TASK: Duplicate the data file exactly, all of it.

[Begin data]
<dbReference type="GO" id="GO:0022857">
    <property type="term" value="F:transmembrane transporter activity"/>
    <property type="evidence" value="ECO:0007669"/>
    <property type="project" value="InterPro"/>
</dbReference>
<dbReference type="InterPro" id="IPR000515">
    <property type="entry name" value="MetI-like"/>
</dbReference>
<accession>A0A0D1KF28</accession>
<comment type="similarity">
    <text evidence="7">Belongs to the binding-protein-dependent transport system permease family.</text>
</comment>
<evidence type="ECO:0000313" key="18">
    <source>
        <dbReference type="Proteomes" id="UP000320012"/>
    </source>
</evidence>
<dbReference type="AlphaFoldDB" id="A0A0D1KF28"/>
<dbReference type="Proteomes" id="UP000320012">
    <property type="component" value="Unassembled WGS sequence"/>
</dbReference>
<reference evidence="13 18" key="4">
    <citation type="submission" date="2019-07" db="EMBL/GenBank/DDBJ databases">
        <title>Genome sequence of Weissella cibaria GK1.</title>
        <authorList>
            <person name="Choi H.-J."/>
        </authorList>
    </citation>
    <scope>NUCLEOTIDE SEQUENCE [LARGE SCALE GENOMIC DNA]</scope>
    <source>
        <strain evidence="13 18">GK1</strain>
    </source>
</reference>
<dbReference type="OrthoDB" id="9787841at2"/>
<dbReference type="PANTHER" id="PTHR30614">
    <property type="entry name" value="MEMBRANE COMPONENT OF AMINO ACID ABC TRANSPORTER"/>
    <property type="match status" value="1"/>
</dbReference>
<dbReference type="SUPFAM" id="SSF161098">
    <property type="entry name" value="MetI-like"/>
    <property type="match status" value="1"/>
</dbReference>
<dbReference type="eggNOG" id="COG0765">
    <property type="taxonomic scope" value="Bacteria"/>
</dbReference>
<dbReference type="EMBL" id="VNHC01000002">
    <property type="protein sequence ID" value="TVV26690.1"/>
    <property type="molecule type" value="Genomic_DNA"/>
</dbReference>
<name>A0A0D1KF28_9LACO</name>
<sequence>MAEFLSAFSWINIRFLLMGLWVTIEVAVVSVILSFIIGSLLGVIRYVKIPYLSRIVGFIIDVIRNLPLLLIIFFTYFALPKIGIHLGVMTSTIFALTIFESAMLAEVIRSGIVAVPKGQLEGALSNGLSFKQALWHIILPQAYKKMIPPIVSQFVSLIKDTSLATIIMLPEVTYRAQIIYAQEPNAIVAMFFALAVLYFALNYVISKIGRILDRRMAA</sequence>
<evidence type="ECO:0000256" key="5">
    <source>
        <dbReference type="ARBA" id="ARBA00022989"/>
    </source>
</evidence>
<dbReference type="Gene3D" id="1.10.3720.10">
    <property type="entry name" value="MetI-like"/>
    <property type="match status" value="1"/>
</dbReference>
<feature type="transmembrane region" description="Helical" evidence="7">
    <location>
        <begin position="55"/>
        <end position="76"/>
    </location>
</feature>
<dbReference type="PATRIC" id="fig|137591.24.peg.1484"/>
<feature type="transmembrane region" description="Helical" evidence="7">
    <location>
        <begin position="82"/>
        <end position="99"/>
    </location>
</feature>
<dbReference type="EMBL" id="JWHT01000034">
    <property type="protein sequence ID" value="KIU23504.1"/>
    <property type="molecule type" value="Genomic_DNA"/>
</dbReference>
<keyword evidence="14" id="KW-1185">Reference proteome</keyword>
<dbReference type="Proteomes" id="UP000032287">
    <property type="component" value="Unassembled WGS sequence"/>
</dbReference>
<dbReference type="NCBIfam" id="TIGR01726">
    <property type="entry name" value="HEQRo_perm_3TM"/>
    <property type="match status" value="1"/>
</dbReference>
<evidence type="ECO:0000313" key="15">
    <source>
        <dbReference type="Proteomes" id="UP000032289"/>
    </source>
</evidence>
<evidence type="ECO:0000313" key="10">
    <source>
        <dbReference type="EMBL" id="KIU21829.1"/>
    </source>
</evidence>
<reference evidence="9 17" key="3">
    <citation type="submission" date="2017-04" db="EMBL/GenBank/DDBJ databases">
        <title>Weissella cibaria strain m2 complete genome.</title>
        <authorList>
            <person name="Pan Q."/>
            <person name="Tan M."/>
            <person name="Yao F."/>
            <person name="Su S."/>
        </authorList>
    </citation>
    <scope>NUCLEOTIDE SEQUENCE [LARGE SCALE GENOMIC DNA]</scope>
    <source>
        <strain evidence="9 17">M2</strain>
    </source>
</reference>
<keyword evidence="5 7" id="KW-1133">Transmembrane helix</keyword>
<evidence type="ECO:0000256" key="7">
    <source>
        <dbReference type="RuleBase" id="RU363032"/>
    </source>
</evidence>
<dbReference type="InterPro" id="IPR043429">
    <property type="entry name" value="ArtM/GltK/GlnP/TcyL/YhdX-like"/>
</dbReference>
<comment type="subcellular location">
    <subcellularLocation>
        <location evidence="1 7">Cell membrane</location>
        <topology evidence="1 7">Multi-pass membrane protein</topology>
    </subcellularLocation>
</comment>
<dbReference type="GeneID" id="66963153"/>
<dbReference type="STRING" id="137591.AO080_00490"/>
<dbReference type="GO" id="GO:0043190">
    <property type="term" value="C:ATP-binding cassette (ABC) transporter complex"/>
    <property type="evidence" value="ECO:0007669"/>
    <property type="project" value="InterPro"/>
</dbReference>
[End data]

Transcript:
<dbReference type="GO" id="GO:0022857">
    <property type="term" value="F:transmembrane transporter activity"/>
    <property type="evidence" value="ECO:0007669"/>
    <property type="project" value="InterPro"/>
</dbReference>
<dbReference type="InterPro" id="IPR000515">
    <property type="entry name" value="MetI-like"/>
</dbReference>
<accession>A0A0D1KF28</accession>
<comment type="similarity">
    <text evidence="7">Belongs to the binding-protein-dependent transport system permease family.</text>
</comment>
<evidence type="ECO:0000313" key="18">
    <source>
        <dbReference type="Proteomes" id="UP000320012"/>
    </source>
</evidence>
<dbReference type="AlphaFoldDB" id="A0A0D1KF28"/>
<dbReference type="Proteomes" id="UP000320012">
    <property type="component" value="Unassembled WGS sequence"/>
</dbReference>
<reference evidence="13 18" key="4">
    <citation type="submission" date="2019-07" db="EMBL/GenBank/DDBJ databases">
        <title>Genome sequence of Weissella cibaria GK1.</title>
        <authorList>
            <person name="Choi H.-J."/>
        </authorList>
    </citation>
    <scope>NUCLEOTIDE SEQUENCE [LARGE SCALE GENOMIC DNA]</scope>
    <source>
        <strain evidence="13 18">GK1</strain>
    </source>
</reference>
<dbReference type="OrthoDB" id="9787841at2"/>
<dbReference type="PANTHER" id="PTHR30614">
    <property type="entry name" value="MEMBRANE COMPONENT OF AMINO ACID ABC TRANSPORTER"/>
    <property type="match status" value="1"/>
</dbReference>
<dbReference type="SUPFAM" id="SSF161098">
    <property type="entry name" value="MetI-like"/>
    <property type="match status" value="1"/>
</dbReference>
<dbReference type="eggNOG" id="COG0765">
    <property type="taxonomic scope" value="Bacteria"/>
</dbReference>
<dbReference type="EMBL" id="VNHC01000002">
    <property type="protein sequence ID" value="TVV26690.1"/>
    <property type="molecule type" value="Genomic_DNA"/>
</dbReference>
<name>A0A0D1KF28_9LACO</name>
<sequence>MAEFLSAFSWINIRFLLMGLWVTIEVAVVSVILSFIIGSLLGVIRYVKIPYLSRIVGFIIDVIRNLPLLLIIFFTYFALPKIGIHLGVMTSTIFALTIFESAMLAEVIRSGIVAVPKGQLEGALSNGLSFKQALWHIILPQAYKKMIPPIVSQFVSLIKDTSLATIIMLPEVTYRAQIIYAQEPNAIVAMFFALAVLYFALNYVISKIGRILDRRMAA</sequence>
<evidence type="ECO:0000256" key="5">
    <source>
        <dbReference type="ARBA" id="ARBA00022989"/>
    </source>
</evidence>
<dbReference type="Gene3D" id="1.10.3720.10">
    <property type="entry name" value="MetI-like"/>
    <property type="match status" value="1"/>
</dbReference>
<feature type="transmembrane region" description="Helical" evidence="7">
    <location>
        <begin position="55"/>
        <end position="76"/>
    </location>
</feature>
<dbReference type="PATRIC" id="fig|137591.24.peg.1484"/>
<feature type="transmembrane region" description="Helical" evidence="7">
    <location>
        <begin position="82"/>
        <end position="99"/>
    </location>
</feature>
<dbReference type="EMBL" id="JWHT01000034">
    <property type="protein sequence ID" value="KIU23504.1"/>
    <property type="molecule type" value="Genomic_DNA"/>
</dbReference>
<keyword evidence="14" id="KW-1185">Reference proteome</keyword>
<dbReference type="Proteomes" id="UP000032287">
    <property type="component" value="Unassembled WGS sequence"/>
</dbReference>
<dbReference type="NCBIfam" id="TIGR01726">
    <property type="entry name" value="HEQRo_perm_3TM"/>
    <property type="match status" value="1"/>
</dbReference>
<evidence type="ECO:0000313" key="15">
    <source>
        <dbReference type="Proteomes" id="UP000032289"/>
    </source>
</evidence>
<evidence type="ECO:0000313" key="10">
    <source>
        <dbReference type="EMBL" id="KIU21829.1"/>
    </source>
</evidence>
<reference evidence="9 17" key="3">
    <citation type="submission" date="2017-04" db="EMBL/GenBank/DDBJ databases">
        <title>Weissella cibaria strain m2 complete genome.</title>
        <authorList>
            <person name="Pan Q."/>
            <person name="Tan M."/>
            <person name="Yao F."/>
            <person name="Su S."/>
        </authorList>
    </citation>
    <scope>NUCLEOTIDE SEQUENCE [LARGE SCALE GENOMIC DNA]</scope>
    <source>
        <strain evidence="9 17">M2</strain>
    </source>
</reference>
<keyword evidence="5 7" id="KW-1133">Transmembrane helix</keyword>
<evidence type="ECO:0000256" key="7">
    <source>
        <dbReference type="RuleBase" id="RU363032"/>
    </source>
</evidence>
<dbReference type="InterPro" id="IPR043429">
    <property type="entry name" value="ArtM/GltK/GlnP/TcyL/YhdX-like"/>
</dbReference>
<comment type="subcellular location">
    <subcellularLocation>
        <location evidence="1 7">Cell membrane</location>
        <topology evidence="1 7">Multi-pass membrane protein</topology>
    </subcellularLocation>
</comment>
<dbReference type="GeneID" id="66963153"/>
<dbReference type="STRING" id="137591.AO080_00490"/>
<dbReference type="GO" id="GO:0043190">
    <property type="term" value="C:ATP-binding cassette (ABC) transporter complex"/>
    <property type="evidence" value="ECO:0007669"/>
    <property type="project" value="InterPro"/>
</dbReference>